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17th Century Chamber Music, "Dicen que hay amor" ; Works by De Zelis, Hidalgo, Duron / Blasco, Marevi, soprano; Juan Carlos Rivera, Armoniosi Concerti

Notes & Reviews:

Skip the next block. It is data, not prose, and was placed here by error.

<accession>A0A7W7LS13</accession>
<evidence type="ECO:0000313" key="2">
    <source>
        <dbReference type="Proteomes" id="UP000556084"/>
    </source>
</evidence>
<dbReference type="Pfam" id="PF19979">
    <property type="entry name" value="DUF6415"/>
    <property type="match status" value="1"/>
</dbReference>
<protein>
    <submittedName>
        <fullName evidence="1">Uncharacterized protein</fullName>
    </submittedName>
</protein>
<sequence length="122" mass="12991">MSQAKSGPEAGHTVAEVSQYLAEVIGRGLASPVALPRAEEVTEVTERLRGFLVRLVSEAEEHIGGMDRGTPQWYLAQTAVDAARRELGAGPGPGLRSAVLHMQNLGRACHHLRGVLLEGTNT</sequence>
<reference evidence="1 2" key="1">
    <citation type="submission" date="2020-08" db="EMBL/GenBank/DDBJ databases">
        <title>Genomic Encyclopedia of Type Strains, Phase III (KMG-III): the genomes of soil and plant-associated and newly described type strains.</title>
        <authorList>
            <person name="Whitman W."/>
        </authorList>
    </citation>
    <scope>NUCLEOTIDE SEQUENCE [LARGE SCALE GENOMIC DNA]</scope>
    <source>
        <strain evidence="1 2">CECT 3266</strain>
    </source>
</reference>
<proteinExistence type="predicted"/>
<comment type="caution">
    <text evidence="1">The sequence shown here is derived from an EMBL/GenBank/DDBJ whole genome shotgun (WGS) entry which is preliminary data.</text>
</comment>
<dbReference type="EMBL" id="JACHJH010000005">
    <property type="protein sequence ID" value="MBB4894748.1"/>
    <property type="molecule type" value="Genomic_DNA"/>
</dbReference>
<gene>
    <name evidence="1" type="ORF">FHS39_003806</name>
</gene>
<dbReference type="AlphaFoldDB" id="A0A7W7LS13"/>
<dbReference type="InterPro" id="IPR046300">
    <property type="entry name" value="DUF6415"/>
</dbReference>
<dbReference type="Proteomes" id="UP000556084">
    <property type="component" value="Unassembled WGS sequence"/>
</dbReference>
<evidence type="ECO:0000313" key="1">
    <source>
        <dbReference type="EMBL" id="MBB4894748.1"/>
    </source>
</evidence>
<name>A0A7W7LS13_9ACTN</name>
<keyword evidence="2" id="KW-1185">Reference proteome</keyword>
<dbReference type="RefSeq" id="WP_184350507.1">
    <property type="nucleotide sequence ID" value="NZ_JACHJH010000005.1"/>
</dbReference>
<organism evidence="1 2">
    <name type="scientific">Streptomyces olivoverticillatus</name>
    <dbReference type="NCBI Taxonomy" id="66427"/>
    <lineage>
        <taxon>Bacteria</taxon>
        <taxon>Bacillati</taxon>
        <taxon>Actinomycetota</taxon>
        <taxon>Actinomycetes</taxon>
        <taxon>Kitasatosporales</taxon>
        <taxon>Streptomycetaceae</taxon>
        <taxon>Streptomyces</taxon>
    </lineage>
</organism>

The seventeenth century was a very dark century for the peninsular kingdoms. Famine, epidemics, and all kinds of miseries seized upon a diminishing and very fragmented population. In spite of the continuous social economical and epistemological crisis and of the imposition of an ideology of domination, Spanish culture had flashes of brilliance. And music was a very important part of that culture, particularly vocal music. It was a vehicle of expression for restrained passions, a music that, at times, sang to disillusionment and deception of the senses, just like the tono that lends its title to this recording. The Tonos selected for this recording coincide with this period, in which theatre performances enjoyed a new boost. While only five tonos can be traced back directly to theatrical sources, the relationship that the rest have with stage performances is quite clear. The sources from which these tonos have been retrieved reflect, in any case, a moment in which music had ceased to be composed for the stage and had become chamber music.



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